Nathan William Meyer
Anica Marković

Some say that she was born in a hole in the ground in a land they call the Shire, and that she was Gandalf’s first choice to carry the ring to Mordor.


All we know is, she loves strawberries.

In a Land of Blooming Flowers

         ONCE UPON A SEASON, in a land of blooming flowers, there was a lonely being with thorns and petals closed.

       Ulunda lived in a land called Laide, a place wide and long, immeasurable by her small roots. Three of the borders were beyond her reach and she had only ever seen one. In the east, where the Suns would rise each morning, for in Laide the Suns were shining every day, she knew a wide sea. She dreamt of the worlds across, of the West and the North and the South. She did not belong. Misunderstood, hurt, neglected, she lived, loved only once and very briefly, when she was too young to be different.

           Laide was a land of simple pleasures and delight, led by the High Council which consisted of the most beautiful flowers in the country. Every week they would gather under the great Nomo tree, drinking mead and resolving the important state issues. Drinking was necessary. The spirits brought their spirits up.

        The flowers lived in harmony with all the other beings in Laide. The fairies occupied the underground, feeding through the tree roots, for the light was harmful to their beautiful sensitive eyes. All crawlers worked for the flowers, who were considered of higher status. They were happy though, they were fulfilling their purpose and were being fed and groomed in return. The most valuable creatures for the flowers were the nui. Hairy, fat and furry, they spent their days buzzing through the air above the flowers’ heads. Their spindly wings barely kept their bodies in the air, but they somehow managed to make it seem easy. For some reason the nui spent three months of every year grounded, sleeping in small holes dug by fairies, resting. Then, on the 24th day of the third month of every year the nui would rise from their slumber and take flight - a magnificent sight to behold.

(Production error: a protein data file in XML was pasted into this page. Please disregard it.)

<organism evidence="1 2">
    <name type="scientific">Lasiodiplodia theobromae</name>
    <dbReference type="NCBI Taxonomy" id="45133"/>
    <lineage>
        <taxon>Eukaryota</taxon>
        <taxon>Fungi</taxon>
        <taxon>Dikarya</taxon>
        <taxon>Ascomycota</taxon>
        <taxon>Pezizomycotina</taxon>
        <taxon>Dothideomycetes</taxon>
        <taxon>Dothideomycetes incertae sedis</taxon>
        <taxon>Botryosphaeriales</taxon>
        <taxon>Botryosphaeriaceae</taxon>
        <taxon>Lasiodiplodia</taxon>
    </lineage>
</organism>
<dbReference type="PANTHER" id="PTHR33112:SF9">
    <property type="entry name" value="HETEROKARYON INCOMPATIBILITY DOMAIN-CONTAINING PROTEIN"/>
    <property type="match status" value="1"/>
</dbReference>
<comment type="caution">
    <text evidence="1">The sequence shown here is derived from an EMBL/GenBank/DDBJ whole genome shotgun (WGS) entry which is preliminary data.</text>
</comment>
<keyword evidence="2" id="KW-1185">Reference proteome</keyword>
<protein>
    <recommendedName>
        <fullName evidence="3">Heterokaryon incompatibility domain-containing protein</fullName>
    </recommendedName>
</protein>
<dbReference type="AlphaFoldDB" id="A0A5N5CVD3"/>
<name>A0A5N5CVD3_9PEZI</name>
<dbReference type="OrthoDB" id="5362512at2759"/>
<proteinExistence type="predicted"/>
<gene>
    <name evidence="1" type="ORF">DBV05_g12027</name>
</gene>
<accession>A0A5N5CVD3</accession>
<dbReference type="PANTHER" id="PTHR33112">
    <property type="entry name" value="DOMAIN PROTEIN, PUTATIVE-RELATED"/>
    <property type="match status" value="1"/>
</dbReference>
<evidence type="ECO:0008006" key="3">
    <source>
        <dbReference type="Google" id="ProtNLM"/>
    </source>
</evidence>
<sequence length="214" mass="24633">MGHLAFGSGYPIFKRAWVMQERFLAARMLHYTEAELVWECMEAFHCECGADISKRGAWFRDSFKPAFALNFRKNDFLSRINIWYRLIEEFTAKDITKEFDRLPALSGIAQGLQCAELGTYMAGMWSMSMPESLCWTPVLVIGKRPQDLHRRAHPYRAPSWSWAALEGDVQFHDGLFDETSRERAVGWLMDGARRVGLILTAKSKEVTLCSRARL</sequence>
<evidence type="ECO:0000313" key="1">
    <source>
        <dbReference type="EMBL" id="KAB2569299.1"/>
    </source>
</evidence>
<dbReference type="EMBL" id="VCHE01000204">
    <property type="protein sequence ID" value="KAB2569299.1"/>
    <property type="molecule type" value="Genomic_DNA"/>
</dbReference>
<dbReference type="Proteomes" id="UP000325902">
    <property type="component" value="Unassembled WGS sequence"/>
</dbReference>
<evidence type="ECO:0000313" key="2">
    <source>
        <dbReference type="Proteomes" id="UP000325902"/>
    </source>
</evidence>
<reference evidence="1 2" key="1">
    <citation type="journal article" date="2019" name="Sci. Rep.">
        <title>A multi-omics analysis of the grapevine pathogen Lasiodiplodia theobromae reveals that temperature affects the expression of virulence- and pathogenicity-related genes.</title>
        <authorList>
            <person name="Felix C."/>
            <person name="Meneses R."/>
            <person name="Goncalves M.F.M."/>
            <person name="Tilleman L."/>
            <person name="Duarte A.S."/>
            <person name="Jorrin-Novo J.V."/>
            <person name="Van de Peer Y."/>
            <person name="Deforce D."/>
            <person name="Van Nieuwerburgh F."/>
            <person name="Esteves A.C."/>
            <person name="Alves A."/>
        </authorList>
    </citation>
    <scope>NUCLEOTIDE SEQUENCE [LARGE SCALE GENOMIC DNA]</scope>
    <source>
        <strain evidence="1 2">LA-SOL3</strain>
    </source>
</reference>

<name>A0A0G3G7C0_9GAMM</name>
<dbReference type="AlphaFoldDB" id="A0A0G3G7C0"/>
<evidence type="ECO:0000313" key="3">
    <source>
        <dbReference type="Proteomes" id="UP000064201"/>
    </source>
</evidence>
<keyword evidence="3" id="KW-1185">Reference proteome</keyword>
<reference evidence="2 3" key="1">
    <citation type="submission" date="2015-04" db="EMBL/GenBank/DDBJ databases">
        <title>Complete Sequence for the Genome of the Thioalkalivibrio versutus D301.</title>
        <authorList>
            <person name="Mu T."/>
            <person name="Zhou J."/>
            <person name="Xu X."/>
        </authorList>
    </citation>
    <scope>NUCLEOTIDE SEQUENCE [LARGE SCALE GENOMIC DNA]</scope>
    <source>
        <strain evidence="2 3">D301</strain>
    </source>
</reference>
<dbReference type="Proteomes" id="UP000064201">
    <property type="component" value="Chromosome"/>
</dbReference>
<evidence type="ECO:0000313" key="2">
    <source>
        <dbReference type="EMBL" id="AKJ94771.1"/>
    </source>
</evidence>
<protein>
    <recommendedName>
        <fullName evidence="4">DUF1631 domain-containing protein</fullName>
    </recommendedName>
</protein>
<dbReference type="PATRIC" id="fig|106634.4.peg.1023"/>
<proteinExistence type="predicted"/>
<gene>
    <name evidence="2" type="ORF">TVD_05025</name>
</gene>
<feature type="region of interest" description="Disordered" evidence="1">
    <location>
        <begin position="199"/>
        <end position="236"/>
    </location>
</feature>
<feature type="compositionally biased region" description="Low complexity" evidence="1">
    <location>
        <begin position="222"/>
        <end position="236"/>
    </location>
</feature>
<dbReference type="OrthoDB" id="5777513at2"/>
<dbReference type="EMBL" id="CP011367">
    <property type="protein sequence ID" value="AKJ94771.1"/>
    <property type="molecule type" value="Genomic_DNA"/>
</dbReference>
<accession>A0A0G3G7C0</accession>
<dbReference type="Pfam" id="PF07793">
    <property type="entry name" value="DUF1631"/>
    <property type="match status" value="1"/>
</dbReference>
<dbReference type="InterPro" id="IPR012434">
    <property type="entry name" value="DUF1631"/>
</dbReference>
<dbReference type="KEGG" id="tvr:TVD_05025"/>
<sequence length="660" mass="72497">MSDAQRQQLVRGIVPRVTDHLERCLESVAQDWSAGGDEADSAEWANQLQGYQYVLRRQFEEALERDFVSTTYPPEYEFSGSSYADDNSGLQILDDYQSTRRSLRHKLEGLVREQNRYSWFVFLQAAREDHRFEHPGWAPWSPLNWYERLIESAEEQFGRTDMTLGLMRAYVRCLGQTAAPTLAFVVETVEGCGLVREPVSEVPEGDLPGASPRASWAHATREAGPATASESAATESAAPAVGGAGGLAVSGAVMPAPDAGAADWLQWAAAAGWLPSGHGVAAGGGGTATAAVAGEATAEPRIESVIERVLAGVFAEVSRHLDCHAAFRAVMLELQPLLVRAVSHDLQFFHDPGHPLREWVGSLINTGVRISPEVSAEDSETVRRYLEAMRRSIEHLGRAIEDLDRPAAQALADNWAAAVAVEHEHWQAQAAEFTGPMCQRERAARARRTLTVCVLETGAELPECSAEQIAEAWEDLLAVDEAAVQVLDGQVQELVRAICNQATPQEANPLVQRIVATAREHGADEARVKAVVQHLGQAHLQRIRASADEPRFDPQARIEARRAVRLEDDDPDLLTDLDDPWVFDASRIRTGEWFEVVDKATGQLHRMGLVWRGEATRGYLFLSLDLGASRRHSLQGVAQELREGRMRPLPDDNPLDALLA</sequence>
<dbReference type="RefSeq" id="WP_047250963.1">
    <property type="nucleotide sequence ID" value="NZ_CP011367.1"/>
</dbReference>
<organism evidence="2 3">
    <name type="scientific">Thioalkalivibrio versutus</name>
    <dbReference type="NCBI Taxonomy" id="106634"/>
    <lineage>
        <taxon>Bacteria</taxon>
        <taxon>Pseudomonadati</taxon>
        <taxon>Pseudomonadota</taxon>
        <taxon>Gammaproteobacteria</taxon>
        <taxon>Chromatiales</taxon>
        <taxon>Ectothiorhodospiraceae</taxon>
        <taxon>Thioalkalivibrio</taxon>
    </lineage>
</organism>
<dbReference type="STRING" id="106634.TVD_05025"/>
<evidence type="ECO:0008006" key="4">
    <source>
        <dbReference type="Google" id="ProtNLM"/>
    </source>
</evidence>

Ulunda started out as dust within a seed, amorphous. Even then, expectations were high, to be the smartest, most beautiful and brightest. When she sprouted from the ground short, light green, with gentle leaves, shut, she was ordinary. In Laide, where grown flowers live in bloom every month of every year, the buds are born closed, waiting for their light to define their lives. Those born orange were optimistic and cheerful, easy to manipulate and heavy sleepers at night. The green ones were grounded, down to earth and modest. Red lived as passionate lovers, binge drinkers and troublemakers. Blues were elegant, poised and smart, but somehow came across as stuck-up. The most special of them all were the pink flowers. Read more...